Google revenue growth slowest since 2015
Parent Aplhabet sales miss estimates as concern rises that competition is starting to limit tech giant's prospects
Alphabet's Google saw its slowest revenue growth in three years from increased competition in advertising, stumbles in its smartphone business and disruptive changes at YouTube that left the leading internet ad company lagging rivals.
Shares of Alphabet dropped 7.5 per cent after hours, setting them up for the biggest one-day drop since falling 8 per cent in October 2012. They had closed Monday at a record-high of $1,296.20.
Sales came in at $29.5 billion, excluding payments to distribution partners, Alphabet said . Wall Street was looking for $30.04bn, according to the average of analysts’ estimates compiled by Bloomberg.
Revenue from Google advertising rose 15 per cent, the slowest pace since 2015. That was a stark contrast to scandal-plagued Facebook, which last week reported a 26 per cent jump in ad sales.
About 85 per cent of Alphabet's revenue comes from Google’s ad business, which sells links, banners and commercials across its own websites and apps and those of partners, according to Reuters.
Chief executive Sundar Pichai said revenue slowdowns should be expected as the company focuses on the long term.
"You are going to have quarter-to-quarter variations once in a while, but we remain confident about the opportunities we see," he said.
Chief financial officer Ruth Porat attributed the slowdowns to currency fluctuations and the timing of product changes, although she didn’t explain which products and why that would hurt growth, Bloomberg said. On a conference call after the results, analysts repeatedly asked for more details, to the point where Ross Sandler from Barclays said he was beating a “dead horse” by asking again.
Ad revenue growth was solid on mobile, but barely present on desktop and tablets, according to data gathered by digital marketing agency Merkle. That contributed to the overall slowdown, Merkle’s associate director of research Andy Taylor said. "It’s unclear how Google might be able to ramp growth back up on these device types," he said. "A lot of the low-hanging fruit has long since been plucked."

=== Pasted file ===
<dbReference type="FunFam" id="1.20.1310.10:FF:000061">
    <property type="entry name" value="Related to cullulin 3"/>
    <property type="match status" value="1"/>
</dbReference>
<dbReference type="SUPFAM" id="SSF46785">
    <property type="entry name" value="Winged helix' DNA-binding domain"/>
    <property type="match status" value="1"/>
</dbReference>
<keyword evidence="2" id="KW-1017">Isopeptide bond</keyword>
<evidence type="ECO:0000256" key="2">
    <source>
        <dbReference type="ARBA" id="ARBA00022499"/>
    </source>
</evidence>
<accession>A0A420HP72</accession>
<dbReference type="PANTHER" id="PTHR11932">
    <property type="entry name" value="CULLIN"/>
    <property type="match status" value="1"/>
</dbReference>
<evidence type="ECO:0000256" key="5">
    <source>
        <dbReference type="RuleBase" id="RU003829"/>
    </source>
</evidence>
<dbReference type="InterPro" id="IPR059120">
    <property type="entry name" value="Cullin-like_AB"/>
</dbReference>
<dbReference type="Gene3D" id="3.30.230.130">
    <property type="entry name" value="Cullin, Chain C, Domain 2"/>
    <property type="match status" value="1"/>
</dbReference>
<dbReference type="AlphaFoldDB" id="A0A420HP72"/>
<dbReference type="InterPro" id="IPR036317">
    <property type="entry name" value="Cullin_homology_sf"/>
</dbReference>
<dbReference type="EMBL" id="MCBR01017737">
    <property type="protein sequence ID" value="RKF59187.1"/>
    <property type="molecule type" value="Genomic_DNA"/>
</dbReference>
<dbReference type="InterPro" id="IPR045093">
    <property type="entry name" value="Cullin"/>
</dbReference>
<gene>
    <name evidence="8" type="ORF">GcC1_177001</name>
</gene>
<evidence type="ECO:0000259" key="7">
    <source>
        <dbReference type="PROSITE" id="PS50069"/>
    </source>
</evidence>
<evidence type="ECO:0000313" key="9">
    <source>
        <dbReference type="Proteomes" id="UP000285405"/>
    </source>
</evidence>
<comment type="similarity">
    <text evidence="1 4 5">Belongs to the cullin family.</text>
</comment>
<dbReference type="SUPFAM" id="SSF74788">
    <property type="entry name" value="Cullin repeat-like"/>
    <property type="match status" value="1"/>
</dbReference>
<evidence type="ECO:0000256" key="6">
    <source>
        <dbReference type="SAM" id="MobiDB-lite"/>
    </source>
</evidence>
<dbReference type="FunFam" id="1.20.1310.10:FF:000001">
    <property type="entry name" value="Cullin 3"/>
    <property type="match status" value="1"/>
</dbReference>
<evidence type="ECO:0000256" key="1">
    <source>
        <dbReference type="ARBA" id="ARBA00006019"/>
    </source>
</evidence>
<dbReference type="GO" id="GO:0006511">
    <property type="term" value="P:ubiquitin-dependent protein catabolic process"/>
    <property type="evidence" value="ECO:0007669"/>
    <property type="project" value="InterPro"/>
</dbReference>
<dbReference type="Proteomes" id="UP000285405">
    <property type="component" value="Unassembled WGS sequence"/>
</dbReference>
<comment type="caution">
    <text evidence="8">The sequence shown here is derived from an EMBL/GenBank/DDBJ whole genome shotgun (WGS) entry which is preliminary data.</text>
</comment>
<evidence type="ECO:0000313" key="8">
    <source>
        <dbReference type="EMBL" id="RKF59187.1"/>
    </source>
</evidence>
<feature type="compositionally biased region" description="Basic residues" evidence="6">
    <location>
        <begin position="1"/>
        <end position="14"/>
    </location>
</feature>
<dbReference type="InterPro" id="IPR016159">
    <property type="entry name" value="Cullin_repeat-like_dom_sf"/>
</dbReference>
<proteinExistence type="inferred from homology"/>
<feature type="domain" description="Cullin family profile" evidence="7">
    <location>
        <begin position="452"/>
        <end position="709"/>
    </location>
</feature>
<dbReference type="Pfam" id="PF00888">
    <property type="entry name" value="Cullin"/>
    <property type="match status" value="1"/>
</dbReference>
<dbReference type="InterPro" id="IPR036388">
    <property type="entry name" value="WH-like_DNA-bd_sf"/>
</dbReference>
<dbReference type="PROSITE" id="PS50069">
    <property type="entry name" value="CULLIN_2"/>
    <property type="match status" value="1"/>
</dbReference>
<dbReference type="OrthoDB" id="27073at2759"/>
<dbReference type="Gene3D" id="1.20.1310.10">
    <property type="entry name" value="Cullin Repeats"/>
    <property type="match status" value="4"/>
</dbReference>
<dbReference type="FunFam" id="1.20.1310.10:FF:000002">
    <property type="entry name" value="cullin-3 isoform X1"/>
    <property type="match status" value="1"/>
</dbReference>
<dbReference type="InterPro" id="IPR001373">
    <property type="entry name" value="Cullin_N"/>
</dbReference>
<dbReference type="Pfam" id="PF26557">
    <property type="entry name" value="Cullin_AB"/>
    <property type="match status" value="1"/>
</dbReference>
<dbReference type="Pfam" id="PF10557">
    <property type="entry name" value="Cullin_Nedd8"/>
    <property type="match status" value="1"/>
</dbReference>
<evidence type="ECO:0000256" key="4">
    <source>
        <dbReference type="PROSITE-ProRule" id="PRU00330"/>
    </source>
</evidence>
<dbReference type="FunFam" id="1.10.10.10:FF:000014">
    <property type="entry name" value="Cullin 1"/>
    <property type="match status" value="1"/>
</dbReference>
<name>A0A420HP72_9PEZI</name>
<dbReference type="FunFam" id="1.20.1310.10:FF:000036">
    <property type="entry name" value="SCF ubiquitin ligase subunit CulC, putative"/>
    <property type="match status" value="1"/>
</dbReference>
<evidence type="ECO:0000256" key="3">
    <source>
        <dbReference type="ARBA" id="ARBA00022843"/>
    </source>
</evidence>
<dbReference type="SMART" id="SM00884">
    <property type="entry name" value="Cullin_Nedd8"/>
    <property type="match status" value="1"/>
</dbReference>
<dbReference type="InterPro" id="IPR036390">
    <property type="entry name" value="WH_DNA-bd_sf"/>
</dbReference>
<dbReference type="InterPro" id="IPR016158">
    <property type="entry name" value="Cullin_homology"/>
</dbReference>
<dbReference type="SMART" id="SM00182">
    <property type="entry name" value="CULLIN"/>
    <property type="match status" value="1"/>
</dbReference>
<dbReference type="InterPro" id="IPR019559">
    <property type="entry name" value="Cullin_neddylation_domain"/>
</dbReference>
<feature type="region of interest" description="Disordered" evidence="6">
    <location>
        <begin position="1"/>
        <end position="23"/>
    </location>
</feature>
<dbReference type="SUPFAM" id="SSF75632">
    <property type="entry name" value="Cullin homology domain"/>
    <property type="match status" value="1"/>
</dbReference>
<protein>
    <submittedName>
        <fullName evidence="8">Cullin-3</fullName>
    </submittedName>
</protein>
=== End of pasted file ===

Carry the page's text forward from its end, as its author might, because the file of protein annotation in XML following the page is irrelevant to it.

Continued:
Another concern is whether competition is starting to limit growth. Google’s search engine is usually the first place consumers go when looking for products, letting the internet giant charge premium prices to retailers and other advertisers looking to reach customers online. But people have been increasingly going straight to Amazon.com to hunt for products and the e-commerce giant has been grabbing a larger share of the digital ad market, chipping away at Google’s lead.
Ms Porat shrugged off Amazon’s foray into advertising and said there’s still lots of room for growth for all digital ad companies because so much marketing money is still spent offline.
"Nearly half of ad budgets in the US are still spent offline," Ms Porat said. "Ninety percent of commerce in the US is offline and we are focused on digital playing a big role in that."
The number of clicks on Google ads rising just 39 per cent, the lowest year-over-year growth since 2016. The price, or cost per click, fell 19 per cent.
Ms Porat blamed that on YouTube, where clicks on ads didn’t grow as quickly in the first quarter, especially compared to a strong showing during the same period last year. The slowdown was caused by changes YouTube made last year to improve the experience for users and advertisers, she said on the conference call. Porat did not detail what those changes were.
Operating margin, a closely watched profit metric, was 23 per cent, excluding the antitrust fine. Google capital expenditures dropped sharply in the quarter, in part because of a jump in real-estate spending in the year-earlier period.
But Google is still spending heavily to moderate videos on YouTube and to build an enterprise sales team for its cloud business. The company doesn’t break out YouTube and cloud revenue, but the two are important sources of future growth. Amazon and Microsoft are well ahead of Google in the cloud market. Google’s other revenue, which includes the cloud business, rose 25 per cent to $5.45bn.
Net income was $6.66bn, or $9.50 a share, versus $9.4bn, or $13.33 a share, a year earlier, the Mountain View, California-based company said. The latest results were dented by a $1.7bn European Commission fine for antitrust violations. Excluding that, profit was $11.90 a share.
Amazon’s digital advertising franchise has grown into the third largest in the US, trailing only Google and Facebook, EMarketer estimates. First-quarter sales in Amazon’s “other” segment, which is mostly advertising, increased 34 per cent to $2.72bn, the online retailer said last week.
Updated: April 30, 2019 10:21 AM